The final and perhaps strongest piece of evidence comes from the epilogue. The scene, while cut from the film, was included on both the original soundtrack issued by Disney and the 2008 album “Nightmare Revisited,” where Disney collaborated with various popular artists to produce a 15th Anniversary cover album. The closing, as with the opening, is a poem narrated by Sandy Claws, and provides one last look at Jack and Sandy many years after the film’s events. The poem reads as follows:
And finally, everything worked out just fine.
Christmas was saved, though there wasn’t much time.
But after that night, things were never the same–
Each holiday now knew the other one’s name.
And though that one Christmas things got out of hand,
I’m still rather fond of that skeleton man.
So, many years later I thought I’d drop in,
And there was old Jack still looking quite thin,
With four or five skeleton children at hand
Playing strange little tunes in their xylophone band.
And I asked old Jack, “Do you remember the night
When the sky was so dark and the moon shone so bright?
When a million small children pretending to sleep
Nearly didn’t have Christmas at all, so to speak?
And would, if you could, turn that mighty clock back,
To that long, fateful night. Now, think carefully, Jack.
Would you do the whole thing all over again,
Knowing what you know now, knowing what you knew then?”
And he smiled, like the old pumpkin king that I knew,
Then turned and asked softly of me, “Wouldn’t you?”
Here we see that despite the passage of time, and the fact that their actual contact with one another in the film was exceedingly brief, Jack and Sandy have remained friends, to the point where if they were given the opportunity, they would repeat the events of the film again.
With the evidence lined up as it is, there is almost no other conclusion that can be drawn save that Sandy Claws, in an attempt to take a much-needed vacation from the stress and effort required to manage a holiday as large as Christmas, was a willing participant in his own abduction. He slyly used his foreknowledge of Jack’s plans to escape his duties: he could never take a break on his own, but under the guise of a kidnapping, he could easily skip off for a bit. Read this way, the film becomes a web of deceit and manipulation, where Sandy Claws, the ultimate puppet master, pulls every character’s strings.
Justin Bortnick is a bumbling but good-natured literature-type currently stationed in the American northeast. He spends most of his time lost inside of dusty tomes or writing short creative works. If you find yourself simpatico with his particular brand of weird, you can follow him on Tumblr or Twitter.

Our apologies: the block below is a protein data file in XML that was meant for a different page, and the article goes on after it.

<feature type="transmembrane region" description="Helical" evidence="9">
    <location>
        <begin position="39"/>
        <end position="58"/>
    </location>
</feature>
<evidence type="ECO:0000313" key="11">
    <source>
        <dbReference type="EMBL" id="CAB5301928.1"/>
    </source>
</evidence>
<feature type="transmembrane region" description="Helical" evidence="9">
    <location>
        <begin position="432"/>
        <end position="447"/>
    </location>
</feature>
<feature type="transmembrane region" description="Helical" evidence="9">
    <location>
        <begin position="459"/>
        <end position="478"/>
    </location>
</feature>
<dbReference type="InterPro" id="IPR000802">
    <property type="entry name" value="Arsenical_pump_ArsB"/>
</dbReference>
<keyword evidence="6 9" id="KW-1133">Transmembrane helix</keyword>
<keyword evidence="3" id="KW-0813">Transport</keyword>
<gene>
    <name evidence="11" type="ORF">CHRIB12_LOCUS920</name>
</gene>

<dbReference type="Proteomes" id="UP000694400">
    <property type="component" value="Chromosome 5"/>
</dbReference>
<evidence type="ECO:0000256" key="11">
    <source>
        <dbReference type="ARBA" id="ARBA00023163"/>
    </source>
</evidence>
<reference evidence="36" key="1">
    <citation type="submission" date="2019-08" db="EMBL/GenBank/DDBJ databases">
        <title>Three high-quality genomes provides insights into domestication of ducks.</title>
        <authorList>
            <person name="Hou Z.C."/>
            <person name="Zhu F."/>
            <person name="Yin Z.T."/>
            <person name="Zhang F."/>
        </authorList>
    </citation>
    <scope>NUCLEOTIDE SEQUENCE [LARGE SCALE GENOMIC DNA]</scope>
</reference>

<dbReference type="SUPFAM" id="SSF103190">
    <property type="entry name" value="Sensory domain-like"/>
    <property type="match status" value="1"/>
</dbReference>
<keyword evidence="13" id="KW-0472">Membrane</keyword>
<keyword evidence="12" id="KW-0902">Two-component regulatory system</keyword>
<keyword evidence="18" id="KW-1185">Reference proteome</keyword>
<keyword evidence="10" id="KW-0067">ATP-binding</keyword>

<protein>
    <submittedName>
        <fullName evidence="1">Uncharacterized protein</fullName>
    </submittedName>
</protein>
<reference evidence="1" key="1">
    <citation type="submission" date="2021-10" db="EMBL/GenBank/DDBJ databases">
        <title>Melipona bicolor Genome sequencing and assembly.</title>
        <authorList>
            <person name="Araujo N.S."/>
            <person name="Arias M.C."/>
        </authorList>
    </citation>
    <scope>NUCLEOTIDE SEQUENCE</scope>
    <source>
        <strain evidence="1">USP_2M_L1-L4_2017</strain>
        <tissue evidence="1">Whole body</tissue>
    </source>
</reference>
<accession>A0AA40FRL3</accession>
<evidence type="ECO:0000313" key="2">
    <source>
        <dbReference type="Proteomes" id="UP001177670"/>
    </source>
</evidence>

[What do you think, Overthinkers? Was Santa Claus shirking his elven duty to the children of the world? Or was he suffering from ‘Stockholm Syndrome’ in his quick forgiveness of Jack? Sound off in the comments! – Ed.]
I think that Sandy appreciated the break, but I don’t think that he had any foreknowledge of it. His omniscience, I believe, is limited not by the age, but by locale. All things on earth are known to him, but the other holiday lands are different dimensions entirely. Neither Christmas Town nor Halloween Town even knew of each other’s existence until the events of this story unfolded. Lock, Shock, & Barrel would not have been on Sandy’s “naughty list” because they had never experienced Christmas before, not even the coal-in-your-stocking variety, and he had never even imagined their existence.
He may be large and they tiny, but they are quick and nasty, while he is fat and old, and probably disinclined to use force against children, especially when taken unawares. I think it’s perfectly reasonable that L, S, & B could have captured him without a fuss. I will concede the point that he probably appreciated his brief respite once he got used to it – I’ll even add that part of his anger upon being rescued likely was at himself for not working harder to escape; he felt guilty, perhaps, at enjoying the moments of rest.
I definitely don’t think his friendship with Jack was an instance of Stockholm Syndrome… he’s Santa. He’s likely to be forgiving, once realizing that Jack’s heart was in the right place. In fact, I think that he has come to care for Jack so deeply (and wouldn’t you, if you thought you were all alone in the world, shouldering massive responsibility, with no one who truly understood… and then you learned you had a peer… and he was actually a cool guy who you could get along with? wouldn’t you come to care for him deeply, no matter how rarely you saw each other?) that the reason he would “do the whole thing all over again” is because changing the events of the film would jeopardize their relationship, and that’s not something he’d be willing to risk.